Don’t call me a middleman

By Jack Keough

I watched an old episode of “The Office” the other night, the one in which office staffers are encouraged to bring their daughters to work. It is one of the better show episodes.

During one scene, Stanley’s (one of the salespeople) daughter asks boss Michael Scott, regional manager for a paper distributor, about the business.

“So do you make the paper?” she asks.

“No,” Michael says noting that the company distributes the paper to customers.

She then asks, “Do you cut the paper?”

“No,” he responds.

She looks puzzled and then asks something to the effect, “So why don’t they just send out the paper themselves?”  There is a pause and then Michael says “well then you’d be Staples.”

I’m sure you have been asked the same question when people ask what you do for a living.  Whether you distribute electrical products, fasteners or any other type of industrial products, some people will say, “So you’re the middleman.”

Middleman. I hate the word. It may be dictionary correct but to me it still gives the wrong impression.

I first heard distributors being referred to as “middlemen” nearly 30 years ago when I was learning about distribution and went on the road visiting manufacturers and distributors. One manufacturer (of cutting tools, I believe) told me distributors were basically order takers who met with customers to sell them products the manufacturer made. “They’re just middlemen,” he said.

A middleman implies that you add cost to the product being sold. A true distributor does no such thing. True, there are probably some people in this business that compete on nothing but price, but there are fewer and fewer of those types of distributors today. Maybe they believe they can have low margins and then make it up with higher volume. Right?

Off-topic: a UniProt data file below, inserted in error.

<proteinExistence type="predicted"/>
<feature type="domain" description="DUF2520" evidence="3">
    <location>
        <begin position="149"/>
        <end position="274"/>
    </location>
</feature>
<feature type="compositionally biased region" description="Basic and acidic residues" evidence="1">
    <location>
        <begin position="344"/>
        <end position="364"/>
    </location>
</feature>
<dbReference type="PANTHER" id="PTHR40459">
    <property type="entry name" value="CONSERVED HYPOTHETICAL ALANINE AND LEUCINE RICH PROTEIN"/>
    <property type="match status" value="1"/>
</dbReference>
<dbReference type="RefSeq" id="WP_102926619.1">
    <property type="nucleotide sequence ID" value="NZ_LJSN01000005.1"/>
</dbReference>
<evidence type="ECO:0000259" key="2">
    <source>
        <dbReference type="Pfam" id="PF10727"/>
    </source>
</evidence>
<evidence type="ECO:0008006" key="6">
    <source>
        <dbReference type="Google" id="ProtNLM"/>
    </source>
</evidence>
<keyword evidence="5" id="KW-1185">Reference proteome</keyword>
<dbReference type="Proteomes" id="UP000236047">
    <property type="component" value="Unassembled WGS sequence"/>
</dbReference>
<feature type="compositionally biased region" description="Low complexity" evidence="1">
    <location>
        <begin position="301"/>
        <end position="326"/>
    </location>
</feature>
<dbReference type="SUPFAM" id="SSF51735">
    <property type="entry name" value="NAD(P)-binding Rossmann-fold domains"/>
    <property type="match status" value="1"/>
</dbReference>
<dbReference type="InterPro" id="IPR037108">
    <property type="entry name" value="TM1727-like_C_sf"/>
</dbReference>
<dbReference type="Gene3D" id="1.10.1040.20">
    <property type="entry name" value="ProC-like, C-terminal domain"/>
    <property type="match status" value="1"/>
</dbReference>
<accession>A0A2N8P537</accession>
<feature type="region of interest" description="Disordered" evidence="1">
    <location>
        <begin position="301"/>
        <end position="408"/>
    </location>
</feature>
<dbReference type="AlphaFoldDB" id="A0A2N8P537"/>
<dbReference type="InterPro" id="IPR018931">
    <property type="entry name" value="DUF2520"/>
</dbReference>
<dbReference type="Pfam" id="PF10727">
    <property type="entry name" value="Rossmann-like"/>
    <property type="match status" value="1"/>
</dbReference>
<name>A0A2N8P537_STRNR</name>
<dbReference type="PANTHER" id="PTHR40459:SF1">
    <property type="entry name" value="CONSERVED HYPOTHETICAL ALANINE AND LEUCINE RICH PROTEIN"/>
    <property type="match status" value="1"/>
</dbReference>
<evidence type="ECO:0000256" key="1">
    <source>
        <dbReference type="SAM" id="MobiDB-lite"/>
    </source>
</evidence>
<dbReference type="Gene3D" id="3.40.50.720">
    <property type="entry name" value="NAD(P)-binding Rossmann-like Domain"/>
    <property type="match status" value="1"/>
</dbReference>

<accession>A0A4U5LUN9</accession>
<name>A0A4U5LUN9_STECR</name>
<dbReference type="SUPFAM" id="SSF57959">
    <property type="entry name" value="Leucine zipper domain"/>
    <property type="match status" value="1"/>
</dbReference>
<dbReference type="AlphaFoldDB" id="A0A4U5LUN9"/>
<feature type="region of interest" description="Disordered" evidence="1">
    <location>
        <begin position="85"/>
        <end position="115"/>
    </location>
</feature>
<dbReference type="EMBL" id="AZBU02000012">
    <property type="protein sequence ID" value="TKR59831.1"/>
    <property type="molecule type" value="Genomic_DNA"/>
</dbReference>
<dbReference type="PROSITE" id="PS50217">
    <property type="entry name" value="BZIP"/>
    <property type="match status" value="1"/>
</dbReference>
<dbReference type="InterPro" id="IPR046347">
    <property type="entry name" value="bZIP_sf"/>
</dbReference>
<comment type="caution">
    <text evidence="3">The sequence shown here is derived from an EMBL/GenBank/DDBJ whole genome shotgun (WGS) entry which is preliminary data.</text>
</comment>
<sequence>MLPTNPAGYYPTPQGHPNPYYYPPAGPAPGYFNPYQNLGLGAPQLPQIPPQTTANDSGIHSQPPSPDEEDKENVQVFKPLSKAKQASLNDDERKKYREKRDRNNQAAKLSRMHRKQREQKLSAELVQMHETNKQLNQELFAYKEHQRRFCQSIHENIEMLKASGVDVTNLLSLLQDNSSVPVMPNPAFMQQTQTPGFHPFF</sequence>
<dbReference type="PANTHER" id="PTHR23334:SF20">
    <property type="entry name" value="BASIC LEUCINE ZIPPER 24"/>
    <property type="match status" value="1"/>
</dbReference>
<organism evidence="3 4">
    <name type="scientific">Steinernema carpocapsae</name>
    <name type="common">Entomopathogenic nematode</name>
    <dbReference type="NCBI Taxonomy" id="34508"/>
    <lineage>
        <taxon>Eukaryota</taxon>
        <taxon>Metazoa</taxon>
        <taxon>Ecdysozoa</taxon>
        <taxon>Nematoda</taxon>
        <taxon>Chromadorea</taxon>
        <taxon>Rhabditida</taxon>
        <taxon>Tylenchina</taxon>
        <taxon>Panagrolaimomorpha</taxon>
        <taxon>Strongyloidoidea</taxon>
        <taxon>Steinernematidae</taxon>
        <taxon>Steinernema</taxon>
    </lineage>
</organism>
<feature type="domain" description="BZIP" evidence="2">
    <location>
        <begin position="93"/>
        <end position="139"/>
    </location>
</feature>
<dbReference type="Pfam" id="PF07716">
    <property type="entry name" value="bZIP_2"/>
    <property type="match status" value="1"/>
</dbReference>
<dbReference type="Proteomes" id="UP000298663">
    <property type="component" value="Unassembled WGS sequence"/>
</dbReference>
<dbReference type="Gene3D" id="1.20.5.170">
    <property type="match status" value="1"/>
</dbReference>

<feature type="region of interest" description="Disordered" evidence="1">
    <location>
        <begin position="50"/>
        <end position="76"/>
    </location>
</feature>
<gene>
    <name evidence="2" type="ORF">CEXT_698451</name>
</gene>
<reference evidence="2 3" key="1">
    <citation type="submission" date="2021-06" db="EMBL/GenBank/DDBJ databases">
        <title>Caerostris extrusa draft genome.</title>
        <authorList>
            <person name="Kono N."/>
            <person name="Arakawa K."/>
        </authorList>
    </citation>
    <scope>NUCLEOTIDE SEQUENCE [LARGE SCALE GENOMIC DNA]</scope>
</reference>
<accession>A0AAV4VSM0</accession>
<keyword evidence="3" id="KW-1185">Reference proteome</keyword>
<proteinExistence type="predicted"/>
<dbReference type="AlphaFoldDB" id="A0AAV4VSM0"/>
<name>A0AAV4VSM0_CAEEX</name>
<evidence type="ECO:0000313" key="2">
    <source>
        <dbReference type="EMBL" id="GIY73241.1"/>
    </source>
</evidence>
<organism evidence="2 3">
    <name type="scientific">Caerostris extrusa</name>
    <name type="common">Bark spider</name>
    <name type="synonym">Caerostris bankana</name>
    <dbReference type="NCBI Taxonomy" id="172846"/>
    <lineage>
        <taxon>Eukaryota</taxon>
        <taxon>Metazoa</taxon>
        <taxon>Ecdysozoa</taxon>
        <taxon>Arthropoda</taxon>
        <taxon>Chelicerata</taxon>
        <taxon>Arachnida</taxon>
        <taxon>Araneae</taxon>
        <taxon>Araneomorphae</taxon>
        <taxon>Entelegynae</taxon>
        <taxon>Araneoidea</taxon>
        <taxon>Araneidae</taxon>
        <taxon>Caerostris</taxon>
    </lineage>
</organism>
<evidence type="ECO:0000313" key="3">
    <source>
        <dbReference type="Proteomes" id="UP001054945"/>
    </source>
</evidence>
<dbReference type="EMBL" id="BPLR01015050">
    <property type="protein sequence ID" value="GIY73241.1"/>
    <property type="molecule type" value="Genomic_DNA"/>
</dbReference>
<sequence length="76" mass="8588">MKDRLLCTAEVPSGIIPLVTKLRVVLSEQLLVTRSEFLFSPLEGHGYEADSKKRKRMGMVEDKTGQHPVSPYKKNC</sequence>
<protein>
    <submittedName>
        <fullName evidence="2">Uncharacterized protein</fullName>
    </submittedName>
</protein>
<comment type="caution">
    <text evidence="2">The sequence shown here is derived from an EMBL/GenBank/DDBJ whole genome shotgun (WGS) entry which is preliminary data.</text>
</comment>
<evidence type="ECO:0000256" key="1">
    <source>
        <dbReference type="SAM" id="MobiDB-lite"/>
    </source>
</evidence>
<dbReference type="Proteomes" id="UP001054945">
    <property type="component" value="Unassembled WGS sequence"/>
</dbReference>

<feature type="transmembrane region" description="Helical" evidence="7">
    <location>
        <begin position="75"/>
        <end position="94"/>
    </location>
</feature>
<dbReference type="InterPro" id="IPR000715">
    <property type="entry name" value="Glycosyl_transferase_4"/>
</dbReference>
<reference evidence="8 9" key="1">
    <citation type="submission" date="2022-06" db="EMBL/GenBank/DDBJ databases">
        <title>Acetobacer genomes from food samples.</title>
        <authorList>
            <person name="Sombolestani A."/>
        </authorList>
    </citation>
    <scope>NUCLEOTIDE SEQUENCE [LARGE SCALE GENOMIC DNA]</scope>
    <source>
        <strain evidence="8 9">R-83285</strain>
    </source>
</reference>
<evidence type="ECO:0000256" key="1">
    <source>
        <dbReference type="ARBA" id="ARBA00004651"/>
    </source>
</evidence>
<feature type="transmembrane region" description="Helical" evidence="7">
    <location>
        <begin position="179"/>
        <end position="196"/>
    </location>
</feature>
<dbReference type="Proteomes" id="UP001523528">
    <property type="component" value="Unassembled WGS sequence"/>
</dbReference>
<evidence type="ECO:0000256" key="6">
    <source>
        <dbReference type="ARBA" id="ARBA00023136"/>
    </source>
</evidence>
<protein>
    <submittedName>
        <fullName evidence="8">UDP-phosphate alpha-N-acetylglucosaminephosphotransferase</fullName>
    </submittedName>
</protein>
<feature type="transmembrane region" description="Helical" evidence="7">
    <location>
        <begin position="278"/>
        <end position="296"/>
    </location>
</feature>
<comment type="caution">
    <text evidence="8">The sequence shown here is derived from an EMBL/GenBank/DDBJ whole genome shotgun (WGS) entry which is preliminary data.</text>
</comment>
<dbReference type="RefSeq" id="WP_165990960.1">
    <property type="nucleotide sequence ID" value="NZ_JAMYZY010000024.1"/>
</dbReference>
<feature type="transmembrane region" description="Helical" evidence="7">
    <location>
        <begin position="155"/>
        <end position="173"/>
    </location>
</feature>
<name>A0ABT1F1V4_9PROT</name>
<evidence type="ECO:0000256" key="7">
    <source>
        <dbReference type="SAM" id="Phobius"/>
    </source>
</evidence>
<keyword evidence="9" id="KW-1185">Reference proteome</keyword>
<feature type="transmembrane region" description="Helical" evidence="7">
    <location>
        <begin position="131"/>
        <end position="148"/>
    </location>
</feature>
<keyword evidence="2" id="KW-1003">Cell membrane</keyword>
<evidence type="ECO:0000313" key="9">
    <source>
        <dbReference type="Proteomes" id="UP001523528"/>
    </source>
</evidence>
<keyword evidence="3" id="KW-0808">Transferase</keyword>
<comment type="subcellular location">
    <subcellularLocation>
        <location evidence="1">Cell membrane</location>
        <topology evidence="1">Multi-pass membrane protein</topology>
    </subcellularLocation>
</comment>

So what does a distributor bring to the party? What exactly is your selling proposition and how do you define and stand out from competitors who sell on nothing but price?

When I spoke at a seminar for salespeople a few years ago, I asked them to define in a few sentences why someone should buy from them, rather than a competitor, One of the salespeople said that his company had better quality products, outstanding reputation,  and a long history in the marketplace.

Those aren’t differentiation points.  Everyone has quality products, on-time delivery and so on. What really sets you apart (so as to not be called a middleman) is the value you add to the product: Whether that is technical expertise, solution solving or on-site assistance, for example.

A distributor told me years ago that his customer is not paying for the product, but for “what I know.”  He found that out when he lost a major customer (a paper plant in Maine) to a large distributor on a national contract basis.

A week after the contract he was called by the local plant manager who needed help right away. The national distributor couldn’t get there in time. The distributor told him he would help this one time-on a very high paid basis.

Eventually he won the contact back because the national distributor wasn’t there when an emergency call was needed.

The problem is that many buyers—and I’ve talked to many directly—tell me that distributors are the first ones that mention price, not total cost. Buyers aren’t often aware of the “extra” services that distributors provide because it isn’t pointed out to them.

Middlemen can’t exist in today’s competitive environment. It’s too easy for some to compete just on price. And that’s a sure-fire way to make sure you won’t be around in the years to come.

Jack Keough was the editor of Industrial Distribution magazine for more than 26 years. He often speaks at many industry events and seminars. He can be reached at john.keough@comcast.net or keoughbiz@gmail.com

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